Bekins Building Construction

Workers cut a window from the wall at the former Bekins building in downtown Sioux City last month. The one-time warehouse at West Fourth Street and Wesley Parkway is being transformed into an apartment complex with 70 loft-style residences.

SIOUX CITY | For many years, the faded, painted-on advertisement on the side of the Bekins Moving and Storage building advertised the structure at the corner of West Fourth Street and Wesley Parkway as the place "where beautiful homes begin." 

The former warehouse is going through a sort of rebirth. Instead of being the place where beautiful homes begin, the Bekins building will itself be a 'beautiful home' for dozens of renters. 

Built in 1906, the structure was the first in Sioux City to be built of reinforced concrete. It's in the midst of a transformation into an apartment complex with 70 loft-style residences, which are expected to rent for between $700 and $750 per month. 

To that end, there's been a lot of chubbub at the building lately. The one-story former retail addition of the building was taken down in July, and new windows were cut out from the  masonry walls. 

The man behind the project is Clint Stencil, a developer and owner of Sioux Falls-based Clint Stencil Construction. Stencil worked with architectural firm M+ Architects of Sioux City on the project. 

Bekins Building Construction

Construction continues at the Bekins building in Sioux City last month. The former warehouse, built in 1906, is in the midst of a transformation into an apartment complex with 70 loft-style units.

The project is progressing nicely, Stencil said in an interview last month. Work on new electrical and plumbing infrastructure started, and roofing was nearly complete. 

Stencil said the decision was made to tear down one-story additions to the building, "mostly because it wasn't in very good shape." 

Besides that, Stencil had a vision for the space that part of the building covered -- a lawn. 

"We wanted some green area for our residents," Stencil said. "And we really didn't have enough room to have a yard." 

Bekins Building Construction

Michael Rohloff works inside the former Bekins building last month as reconstruction continues at the downtown Sioux City property.

When the apartments are finished, they will boast Energy Star appliances, and residents will have access to an exercise facility, as well as a game room with a fireplace and television sets. 

Virtually every part of the interior will be brand-new, he said, except for some areas with exposed brickwork. Not much inside the old industrial structure was set up for residential occupation.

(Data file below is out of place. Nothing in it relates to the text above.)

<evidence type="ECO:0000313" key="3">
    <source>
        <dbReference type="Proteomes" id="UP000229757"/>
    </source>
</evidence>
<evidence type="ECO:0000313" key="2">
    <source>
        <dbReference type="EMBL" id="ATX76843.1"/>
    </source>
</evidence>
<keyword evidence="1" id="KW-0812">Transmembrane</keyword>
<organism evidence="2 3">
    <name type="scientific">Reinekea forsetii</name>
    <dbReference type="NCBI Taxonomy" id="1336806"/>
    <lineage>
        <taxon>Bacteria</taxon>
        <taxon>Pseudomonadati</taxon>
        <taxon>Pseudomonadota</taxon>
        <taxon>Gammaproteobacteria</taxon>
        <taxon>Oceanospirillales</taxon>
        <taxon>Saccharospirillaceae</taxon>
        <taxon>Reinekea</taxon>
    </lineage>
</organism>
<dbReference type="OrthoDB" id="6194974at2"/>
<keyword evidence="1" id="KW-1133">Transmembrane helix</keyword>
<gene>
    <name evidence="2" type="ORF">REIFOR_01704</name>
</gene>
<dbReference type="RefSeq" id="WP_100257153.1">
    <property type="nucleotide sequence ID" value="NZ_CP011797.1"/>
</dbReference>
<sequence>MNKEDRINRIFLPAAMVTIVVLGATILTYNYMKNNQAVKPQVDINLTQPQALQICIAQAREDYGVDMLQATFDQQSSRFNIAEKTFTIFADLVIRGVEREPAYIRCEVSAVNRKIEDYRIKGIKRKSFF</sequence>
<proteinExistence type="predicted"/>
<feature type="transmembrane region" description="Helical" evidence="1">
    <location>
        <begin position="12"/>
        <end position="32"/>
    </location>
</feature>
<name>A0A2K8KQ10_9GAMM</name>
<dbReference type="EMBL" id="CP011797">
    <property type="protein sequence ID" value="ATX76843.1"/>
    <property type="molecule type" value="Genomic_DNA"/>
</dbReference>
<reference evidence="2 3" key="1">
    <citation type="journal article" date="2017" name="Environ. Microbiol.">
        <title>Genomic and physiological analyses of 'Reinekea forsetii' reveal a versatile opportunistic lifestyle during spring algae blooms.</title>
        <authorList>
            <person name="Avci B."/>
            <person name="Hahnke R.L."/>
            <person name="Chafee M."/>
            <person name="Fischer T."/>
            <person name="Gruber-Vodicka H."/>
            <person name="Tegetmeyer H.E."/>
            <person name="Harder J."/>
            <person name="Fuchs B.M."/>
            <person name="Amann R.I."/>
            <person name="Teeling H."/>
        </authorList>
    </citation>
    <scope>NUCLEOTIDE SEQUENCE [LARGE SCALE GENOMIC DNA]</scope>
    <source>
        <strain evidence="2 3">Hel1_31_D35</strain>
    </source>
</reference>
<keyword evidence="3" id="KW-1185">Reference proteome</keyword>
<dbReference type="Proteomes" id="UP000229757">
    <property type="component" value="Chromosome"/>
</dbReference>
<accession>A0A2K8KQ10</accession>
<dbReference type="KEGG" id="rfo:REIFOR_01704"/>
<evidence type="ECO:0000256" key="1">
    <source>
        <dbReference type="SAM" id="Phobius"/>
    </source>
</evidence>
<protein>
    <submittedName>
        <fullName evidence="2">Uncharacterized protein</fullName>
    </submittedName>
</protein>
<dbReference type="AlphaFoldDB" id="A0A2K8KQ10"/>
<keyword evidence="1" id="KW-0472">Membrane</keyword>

"On the inside, it was all concrete and brick, basically," Stencil said. "Structurally it was in good shape, it just needed to be cleaned up."

The developer said he will start to accept applications to live in the new apartments around late December or January. Mid-April 2018 is the target date for the project to be complete. 

Stencil's company, Clint Stencil Construction, is no stranger to ventures like the Bekins warehouse. What drew him to it, he said, was the building's proximity to the Hard Rock Hotel & Casino, as well as other popular destinations downtown. 

"We've done several projects that are similar to this," he said. "I guess I just liked the location of it." 

Bekins Building Construction

Construction continues at the Bekins building in Sioux City.

Marty Dougherty, Sioux City's economic development director, said that the city is happy to work with Stencil on the development of the Bekins building into apartments. 

City show a renovated building will create about $4.2 million in new assessed valuation for property tax purposes. 

The city worked with Stencil to help him try and obtain economic aid for the project, such as workforce housing credits through the state and the Facade Improvement Grant Program through Sioux City. 

"We've worked on the project quite extensively," Dougherty said. He added that, because Stencil and his investors have invested around $6.5 million in the project, it made sense for the city to provide a little help. 

Dougherty stressed the importance of market-rate housing and mixed-use housing to the future of downtown. 

"Sioux City's downtown is still kind of in the early stages of growth for the potential for people to live and work in the downtown area," he said. 

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